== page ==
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Progress on some plans
In the next few weeks, the Sunday Guardian intends to explore the promises made by the Government and look into the extent to which those promises have been kept. Taking a close look at policies mapped out in the past two budgets, we intend to take a look at the progress made and speak to ministers about the progress on delivery, stagnance or delays in those plans. This week we begin with the Ministry of National Security.
Between January and up to Friday, the T&T Police Service recorded 299 murders, already close to the 305 recorded by the end of August last year. The murder toll in 2016
Calls on the Government to make an effective intervention to deal with the spiralling crime rate have been answered with statements that the police service needs to do its job.
In February, after a man slit a woman’s throat at MovieTowne, Port-of-Spain, the entire country was stunned that the killing could be carried out in such a public place. The murder was shocking, but was one of several similar acts this year, the most recent of which included those of 13-year-old schoolboy Videsh Subar, who was killed along with his babysitter Rose Mohammed and 17-year-old David Sancaro, who was run over by a van moments after he rushed to assist a woman who was being physically abused.
The Government’s position on eradicating crime was most clearly articulated during the reading of the 2017 budget by Finance Minister Colm Imbert, who said: “These anti-social activities cannot continue: non-stop killings from the revenge murders among organised criminal gangs to the ever-too-frequent tragedies of domestic violence to the violation of our children and the elderly. We are committed to aggressively confront and contain those elements who choose such criminal activities as their way of life.”
In February, while participating in a walk against crime in Point Fortin, National Security Minister Edmund Dillon added: “Crime is too much even if there is one murder. Once there is crime there is work for us to do. We will continue to pursue criminals vigorously as well as treat with crime through the Ministry of Sport and the Ministry of Social Development.”
But crime remains something the Government and the police service are still struggling to control, despite a recent claim by the police that four out of nine policing divisions across T&T had surpassed the international benchmark for crime detection over the past six months.
The T&T Police Service is also dealing with the fact that there has been no substantive appointment to the post of Commissioner of Police since 2012. Acting Commissioner Stephen Williams has been in the post since former commissioner Dwayne Gibbs resigned and has received ten extensions.
A manpower audit of the service is also under way and head of the committee conducting it, Prof Ramesh Deosaran, told the Sunday Guardian the committee is working toward the final report.
“We’ve gathered a lot of information so far. There are other meetings we have to hold but we are finalising all the data from inside and outside the police service. We are now tabulating the numbers. We aren’t only writing the report but also looking at specific recommendations,” Deosaran said.
In the past two budgets under the People’s National Movement administration, National Security received allocations of $10.81 billion and $7.625 billion respectively, the largest share of the pie and a large increase compared to the $6.994 billion budgeted in financial year 2015.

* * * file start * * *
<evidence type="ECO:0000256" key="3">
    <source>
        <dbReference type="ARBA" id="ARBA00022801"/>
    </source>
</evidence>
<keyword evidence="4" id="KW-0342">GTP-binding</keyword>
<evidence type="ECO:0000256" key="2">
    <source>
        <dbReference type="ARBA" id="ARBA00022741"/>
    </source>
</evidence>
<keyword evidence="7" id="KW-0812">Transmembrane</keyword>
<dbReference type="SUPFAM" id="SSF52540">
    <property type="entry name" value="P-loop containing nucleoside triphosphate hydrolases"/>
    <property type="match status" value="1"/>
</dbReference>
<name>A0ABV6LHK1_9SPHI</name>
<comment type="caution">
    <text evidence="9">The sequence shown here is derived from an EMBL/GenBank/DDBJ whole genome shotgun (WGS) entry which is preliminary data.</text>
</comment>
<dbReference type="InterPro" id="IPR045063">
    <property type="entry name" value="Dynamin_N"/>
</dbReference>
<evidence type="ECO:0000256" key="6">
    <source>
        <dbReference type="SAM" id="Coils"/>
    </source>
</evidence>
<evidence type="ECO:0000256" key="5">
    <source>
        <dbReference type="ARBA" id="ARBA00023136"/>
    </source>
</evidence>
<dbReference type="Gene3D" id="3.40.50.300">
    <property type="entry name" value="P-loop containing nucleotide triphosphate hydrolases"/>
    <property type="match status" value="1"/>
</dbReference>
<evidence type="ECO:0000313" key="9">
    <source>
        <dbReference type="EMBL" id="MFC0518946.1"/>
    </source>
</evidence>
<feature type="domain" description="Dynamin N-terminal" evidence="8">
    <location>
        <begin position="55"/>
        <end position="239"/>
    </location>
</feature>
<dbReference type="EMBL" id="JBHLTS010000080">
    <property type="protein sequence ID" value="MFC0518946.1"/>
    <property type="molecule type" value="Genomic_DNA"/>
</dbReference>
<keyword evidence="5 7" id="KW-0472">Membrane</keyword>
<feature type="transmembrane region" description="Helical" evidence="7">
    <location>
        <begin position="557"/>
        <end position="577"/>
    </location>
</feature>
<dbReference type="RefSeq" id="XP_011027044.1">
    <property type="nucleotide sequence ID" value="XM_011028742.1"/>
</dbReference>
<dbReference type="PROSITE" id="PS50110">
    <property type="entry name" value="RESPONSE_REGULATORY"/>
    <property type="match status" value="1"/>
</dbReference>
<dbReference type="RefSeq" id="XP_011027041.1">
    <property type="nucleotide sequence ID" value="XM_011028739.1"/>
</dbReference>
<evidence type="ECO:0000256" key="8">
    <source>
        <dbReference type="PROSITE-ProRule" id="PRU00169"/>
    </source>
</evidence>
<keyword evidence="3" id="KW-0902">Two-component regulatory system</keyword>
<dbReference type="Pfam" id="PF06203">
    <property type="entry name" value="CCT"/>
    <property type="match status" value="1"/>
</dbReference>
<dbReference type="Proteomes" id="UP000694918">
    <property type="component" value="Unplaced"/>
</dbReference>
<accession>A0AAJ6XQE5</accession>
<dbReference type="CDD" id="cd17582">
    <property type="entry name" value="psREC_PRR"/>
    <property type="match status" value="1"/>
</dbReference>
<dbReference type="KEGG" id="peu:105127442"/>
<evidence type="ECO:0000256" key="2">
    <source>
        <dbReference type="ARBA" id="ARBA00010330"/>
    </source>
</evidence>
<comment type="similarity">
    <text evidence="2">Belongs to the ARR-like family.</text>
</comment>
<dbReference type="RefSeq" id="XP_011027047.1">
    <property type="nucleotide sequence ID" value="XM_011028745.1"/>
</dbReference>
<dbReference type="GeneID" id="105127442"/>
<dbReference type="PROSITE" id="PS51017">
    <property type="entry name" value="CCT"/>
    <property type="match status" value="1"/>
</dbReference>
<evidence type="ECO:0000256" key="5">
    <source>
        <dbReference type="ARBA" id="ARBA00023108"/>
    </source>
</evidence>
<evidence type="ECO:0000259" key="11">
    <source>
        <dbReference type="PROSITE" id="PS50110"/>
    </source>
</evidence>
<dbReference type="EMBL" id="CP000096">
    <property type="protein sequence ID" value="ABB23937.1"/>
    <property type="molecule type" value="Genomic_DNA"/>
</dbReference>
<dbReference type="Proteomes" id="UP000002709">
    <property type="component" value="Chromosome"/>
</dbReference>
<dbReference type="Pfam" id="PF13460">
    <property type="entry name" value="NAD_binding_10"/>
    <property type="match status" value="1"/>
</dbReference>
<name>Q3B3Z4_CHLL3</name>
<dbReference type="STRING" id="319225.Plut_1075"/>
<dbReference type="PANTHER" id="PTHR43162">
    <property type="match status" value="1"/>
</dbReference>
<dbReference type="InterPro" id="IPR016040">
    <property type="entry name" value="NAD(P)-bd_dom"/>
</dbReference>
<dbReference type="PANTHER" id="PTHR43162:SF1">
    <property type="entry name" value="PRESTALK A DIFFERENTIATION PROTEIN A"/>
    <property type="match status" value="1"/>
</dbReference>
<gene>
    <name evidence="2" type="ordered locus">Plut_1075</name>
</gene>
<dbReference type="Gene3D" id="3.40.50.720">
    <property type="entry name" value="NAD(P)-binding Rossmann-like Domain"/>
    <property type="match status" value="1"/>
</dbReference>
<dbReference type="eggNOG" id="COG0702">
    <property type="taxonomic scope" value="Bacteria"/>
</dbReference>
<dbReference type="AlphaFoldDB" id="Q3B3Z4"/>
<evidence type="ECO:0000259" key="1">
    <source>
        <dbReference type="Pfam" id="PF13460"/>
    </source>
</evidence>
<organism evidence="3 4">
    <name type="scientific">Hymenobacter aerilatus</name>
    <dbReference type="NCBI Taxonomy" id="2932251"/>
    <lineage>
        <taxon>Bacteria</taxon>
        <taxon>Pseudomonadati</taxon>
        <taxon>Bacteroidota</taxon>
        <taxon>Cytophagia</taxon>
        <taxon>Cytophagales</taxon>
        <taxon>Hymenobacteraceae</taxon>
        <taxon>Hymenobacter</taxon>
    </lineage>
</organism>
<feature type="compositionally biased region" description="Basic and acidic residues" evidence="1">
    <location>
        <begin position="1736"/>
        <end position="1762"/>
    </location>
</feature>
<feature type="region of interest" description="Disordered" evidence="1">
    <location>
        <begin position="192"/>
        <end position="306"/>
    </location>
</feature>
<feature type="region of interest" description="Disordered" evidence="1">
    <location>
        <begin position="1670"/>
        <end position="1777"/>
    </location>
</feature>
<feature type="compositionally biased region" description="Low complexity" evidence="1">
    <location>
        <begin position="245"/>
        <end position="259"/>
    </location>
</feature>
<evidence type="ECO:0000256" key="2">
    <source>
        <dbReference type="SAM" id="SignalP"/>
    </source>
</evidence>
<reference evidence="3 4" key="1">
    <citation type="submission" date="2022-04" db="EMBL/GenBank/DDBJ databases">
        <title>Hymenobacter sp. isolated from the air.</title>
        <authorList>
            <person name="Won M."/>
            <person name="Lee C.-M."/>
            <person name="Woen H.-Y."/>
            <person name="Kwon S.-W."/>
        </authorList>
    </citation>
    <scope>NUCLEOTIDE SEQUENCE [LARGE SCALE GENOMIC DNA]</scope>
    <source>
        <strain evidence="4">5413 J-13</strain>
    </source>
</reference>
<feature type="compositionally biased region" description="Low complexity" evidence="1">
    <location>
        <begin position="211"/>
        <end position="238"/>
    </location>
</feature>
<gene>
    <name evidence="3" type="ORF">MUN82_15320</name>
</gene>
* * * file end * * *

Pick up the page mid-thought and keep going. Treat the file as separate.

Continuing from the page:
During that time, the Government has, on numerous occasions, made commitments to provide more resources to assist, while holding the Police Service accountable for the implementation of crime reduction strategies.
While this has been the Government’s position, citizens have been faced with murders which have grown increasingly heinous, police officers citing a lack of vehicles for quick responses, and fear for personal security has now taken a stranglehold on the national community.
The police service apart, both the Fire and Prisons Services have also been clamouring for more resources to conduct their operations efficiently. Government would have brought a little comfort to the prisons service last week when it announced $53 million had been allocated for upgrade works at the Golden Grove remand facility.
The Government has reported achievements on some of its national security objectives, including strengthening the National Security Council Secretariat (NSCS) with a Threat Assessment Centre (TAC) in the Office of the Prime Minister.
The Government has also signed a Model 1A Inter-governmental Agreement with the United States, which would facilitate the implementation of the Foreign Account Tax Compliance Act (Fatca) enacted in the United States in 2010 and which would now allow for the automatic exchange of information between both countries. Fatca legislation was passed in both houses of Parliament in March.
A Customs information sharing agreement with the USA was also announced in the 2017 budget presentation in order to benefit from shared intelligence on customs offences with the USA. The agreement was intended to assist this country in obtaining convictions for smuggling, drug trafficking and gun-running.
Stakeholders speak: President of the Prison Officers’ Association Cerron Richards
When the Sunday Guardian spoke to Prison Officers’ Association president Cerron Richards last week, he said prisons in T&T were no better off today than they were two years ago.
In a telephone interview, Richards said prisons officers were still waiting to see new projects get off the ground.
“Where we hoped the impact would have been we were not fortunate to see it. Under the PSIP, the water situation in Carerra was supposed to be treated with but we haven’t seen the fruits of that.”
He said to make matters worse, more and more promises were being added to the incomplete ones.
“Overall, when you look at prison service you get a lot of promises but allocations for projects do not come. We have heard that money would be sourced to refurbish the Golden Grove prison but no real allocations to fund it. They added the promise of a new prison in Tobago. We will see what happens there.”
Following Dillon’s announcement that $53 million had been allocated for upgrade works at the Golden Grove remand facility on Thursday, however, Richards was much more optimistic.
“We want to commend the Government and the minister for taking the bold step for allocating for the remand prison. We hope the Government continues to focus on the prison service in T&T,” he said.
“We want Government to look to look at Maximum Security Prison and the other prisons as there are problems there as well.”